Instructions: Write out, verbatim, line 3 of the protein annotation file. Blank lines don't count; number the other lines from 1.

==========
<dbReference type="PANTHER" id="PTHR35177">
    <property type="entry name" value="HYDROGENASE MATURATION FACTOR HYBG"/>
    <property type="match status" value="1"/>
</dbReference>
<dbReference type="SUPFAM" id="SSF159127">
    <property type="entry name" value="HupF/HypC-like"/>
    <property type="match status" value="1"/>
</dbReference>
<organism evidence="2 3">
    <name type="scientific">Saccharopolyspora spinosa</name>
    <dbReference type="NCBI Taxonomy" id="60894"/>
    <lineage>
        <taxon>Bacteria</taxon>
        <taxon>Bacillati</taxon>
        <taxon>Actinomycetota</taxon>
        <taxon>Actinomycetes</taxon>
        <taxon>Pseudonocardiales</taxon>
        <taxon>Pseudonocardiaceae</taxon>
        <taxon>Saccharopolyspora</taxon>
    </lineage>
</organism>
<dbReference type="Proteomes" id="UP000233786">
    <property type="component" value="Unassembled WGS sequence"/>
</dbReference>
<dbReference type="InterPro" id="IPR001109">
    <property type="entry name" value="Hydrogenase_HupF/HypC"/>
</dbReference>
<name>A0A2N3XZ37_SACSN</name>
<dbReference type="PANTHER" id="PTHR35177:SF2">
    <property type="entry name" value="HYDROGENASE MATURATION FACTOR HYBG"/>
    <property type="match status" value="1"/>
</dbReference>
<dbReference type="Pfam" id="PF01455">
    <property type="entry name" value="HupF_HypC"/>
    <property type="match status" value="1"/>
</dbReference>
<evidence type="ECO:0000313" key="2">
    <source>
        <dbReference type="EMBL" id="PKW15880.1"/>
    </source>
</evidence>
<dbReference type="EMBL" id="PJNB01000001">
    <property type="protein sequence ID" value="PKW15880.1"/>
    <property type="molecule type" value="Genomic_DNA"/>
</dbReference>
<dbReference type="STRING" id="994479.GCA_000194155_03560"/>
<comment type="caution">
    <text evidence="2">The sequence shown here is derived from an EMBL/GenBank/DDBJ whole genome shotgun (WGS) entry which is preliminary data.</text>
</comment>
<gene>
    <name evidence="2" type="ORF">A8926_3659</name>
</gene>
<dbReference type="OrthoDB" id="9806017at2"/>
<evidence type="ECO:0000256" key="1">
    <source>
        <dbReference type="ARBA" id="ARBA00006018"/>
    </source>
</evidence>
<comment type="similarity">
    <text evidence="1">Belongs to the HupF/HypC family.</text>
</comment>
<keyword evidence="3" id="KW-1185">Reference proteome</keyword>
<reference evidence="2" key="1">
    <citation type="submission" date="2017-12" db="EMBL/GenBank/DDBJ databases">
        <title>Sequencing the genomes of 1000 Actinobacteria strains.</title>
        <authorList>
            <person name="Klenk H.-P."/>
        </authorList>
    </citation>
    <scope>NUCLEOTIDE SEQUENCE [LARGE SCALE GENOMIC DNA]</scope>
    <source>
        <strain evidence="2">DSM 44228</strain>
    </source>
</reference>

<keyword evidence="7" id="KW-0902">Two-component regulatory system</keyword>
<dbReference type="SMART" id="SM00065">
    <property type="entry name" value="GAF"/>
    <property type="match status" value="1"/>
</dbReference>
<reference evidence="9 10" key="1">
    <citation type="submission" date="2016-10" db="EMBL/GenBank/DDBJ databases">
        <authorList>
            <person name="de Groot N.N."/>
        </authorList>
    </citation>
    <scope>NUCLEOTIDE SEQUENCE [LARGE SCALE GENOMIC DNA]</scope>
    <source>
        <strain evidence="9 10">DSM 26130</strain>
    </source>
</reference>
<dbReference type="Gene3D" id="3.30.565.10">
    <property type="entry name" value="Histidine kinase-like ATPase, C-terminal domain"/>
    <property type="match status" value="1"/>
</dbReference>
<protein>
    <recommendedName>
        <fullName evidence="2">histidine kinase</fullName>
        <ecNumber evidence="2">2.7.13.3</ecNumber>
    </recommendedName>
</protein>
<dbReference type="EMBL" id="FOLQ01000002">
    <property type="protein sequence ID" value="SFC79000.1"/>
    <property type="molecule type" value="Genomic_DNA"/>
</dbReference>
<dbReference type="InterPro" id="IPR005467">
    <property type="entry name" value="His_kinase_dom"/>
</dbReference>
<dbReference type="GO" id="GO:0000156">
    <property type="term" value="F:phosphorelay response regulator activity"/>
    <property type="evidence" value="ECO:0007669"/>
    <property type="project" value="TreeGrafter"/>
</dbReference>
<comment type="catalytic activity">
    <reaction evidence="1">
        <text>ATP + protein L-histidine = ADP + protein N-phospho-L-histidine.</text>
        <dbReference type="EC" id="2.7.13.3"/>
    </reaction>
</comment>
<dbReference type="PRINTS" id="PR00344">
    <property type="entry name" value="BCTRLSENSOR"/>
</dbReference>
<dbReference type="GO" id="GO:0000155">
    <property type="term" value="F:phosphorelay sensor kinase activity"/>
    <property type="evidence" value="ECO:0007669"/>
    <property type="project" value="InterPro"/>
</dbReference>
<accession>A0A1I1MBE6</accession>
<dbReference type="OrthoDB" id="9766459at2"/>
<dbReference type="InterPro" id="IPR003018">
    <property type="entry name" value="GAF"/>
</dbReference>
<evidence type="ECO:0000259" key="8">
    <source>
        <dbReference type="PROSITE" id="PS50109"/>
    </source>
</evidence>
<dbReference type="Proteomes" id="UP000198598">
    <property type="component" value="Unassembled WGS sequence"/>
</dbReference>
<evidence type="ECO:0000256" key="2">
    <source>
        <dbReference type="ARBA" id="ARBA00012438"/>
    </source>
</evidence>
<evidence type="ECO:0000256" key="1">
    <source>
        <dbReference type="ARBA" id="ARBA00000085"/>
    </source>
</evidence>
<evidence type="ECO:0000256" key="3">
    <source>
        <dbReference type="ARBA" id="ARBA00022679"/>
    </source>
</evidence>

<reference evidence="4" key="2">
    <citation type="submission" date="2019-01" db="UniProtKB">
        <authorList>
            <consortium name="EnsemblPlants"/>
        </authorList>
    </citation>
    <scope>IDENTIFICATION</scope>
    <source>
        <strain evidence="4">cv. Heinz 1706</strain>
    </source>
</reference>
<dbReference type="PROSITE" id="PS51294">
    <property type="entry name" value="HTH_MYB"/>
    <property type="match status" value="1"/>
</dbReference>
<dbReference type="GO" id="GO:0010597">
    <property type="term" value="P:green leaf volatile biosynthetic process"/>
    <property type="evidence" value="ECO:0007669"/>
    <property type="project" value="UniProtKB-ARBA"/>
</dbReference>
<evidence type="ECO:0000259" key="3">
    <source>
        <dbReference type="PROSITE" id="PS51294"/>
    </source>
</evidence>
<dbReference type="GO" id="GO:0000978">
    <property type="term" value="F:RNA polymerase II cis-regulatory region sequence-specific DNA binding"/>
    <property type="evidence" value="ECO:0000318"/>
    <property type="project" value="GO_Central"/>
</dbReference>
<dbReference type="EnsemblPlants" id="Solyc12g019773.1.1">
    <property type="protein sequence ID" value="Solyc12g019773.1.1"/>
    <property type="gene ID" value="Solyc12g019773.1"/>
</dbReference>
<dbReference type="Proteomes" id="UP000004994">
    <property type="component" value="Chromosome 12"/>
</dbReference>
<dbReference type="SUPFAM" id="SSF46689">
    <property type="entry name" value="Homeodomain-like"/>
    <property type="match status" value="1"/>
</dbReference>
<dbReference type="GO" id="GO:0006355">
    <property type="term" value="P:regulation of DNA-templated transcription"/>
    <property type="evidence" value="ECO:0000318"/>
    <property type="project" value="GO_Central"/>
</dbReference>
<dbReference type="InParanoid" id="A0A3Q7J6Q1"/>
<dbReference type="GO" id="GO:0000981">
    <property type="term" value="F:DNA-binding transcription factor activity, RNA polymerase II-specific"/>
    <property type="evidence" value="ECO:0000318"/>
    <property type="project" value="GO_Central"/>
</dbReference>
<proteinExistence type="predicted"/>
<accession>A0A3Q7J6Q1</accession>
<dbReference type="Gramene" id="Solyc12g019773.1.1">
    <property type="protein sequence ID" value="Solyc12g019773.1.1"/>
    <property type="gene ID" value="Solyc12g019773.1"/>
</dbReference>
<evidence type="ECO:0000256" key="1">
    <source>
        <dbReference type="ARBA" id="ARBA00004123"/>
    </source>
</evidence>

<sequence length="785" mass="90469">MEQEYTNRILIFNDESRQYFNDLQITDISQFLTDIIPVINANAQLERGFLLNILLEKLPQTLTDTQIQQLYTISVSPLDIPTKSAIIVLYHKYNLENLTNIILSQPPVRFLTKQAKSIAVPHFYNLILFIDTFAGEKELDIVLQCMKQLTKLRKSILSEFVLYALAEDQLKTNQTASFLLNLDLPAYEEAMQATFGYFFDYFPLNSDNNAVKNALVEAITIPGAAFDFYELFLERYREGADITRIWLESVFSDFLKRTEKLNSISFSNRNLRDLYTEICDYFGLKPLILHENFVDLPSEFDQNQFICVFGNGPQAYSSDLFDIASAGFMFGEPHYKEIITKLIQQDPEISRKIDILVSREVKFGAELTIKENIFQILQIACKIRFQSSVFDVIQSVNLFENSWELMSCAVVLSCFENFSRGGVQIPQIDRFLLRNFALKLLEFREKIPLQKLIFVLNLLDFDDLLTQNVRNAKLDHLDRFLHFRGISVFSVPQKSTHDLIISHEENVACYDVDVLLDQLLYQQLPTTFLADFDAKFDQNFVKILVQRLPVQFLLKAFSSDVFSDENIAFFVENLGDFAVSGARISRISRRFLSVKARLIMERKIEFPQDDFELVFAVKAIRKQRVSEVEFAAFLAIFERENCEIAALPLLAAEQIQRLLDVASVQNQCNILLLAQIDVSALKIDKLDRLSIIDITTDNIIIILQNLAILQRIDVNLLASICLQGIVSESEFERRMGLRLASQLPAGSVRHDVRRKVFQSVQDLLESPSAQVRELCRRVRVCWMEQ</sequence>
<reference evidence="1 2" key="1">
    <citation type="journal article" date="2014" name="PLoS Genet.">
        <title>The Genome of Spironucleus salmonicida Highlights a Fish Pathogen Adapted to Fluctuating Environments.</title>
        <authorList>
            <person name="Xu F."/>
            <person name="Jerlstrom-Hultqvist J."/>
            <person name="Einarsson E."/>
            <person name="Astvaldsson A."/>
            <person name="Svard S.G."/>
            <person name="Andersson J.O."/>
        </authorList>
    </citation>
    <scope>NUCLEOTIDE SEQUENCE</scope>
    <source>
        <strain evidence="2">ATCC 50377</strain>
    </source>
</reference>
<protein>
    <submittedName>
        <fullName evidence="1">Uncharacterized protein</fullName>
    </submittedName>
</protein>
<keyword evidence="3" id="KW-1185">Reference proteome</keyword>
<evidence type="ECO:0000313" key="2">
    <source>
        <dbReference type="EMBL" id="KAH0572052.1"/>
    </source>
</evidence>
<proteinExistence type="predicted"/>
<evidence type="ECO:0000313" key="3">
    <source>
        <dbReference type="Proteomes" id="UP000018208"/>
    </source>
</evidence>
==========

    <property type="match status" value="1"/>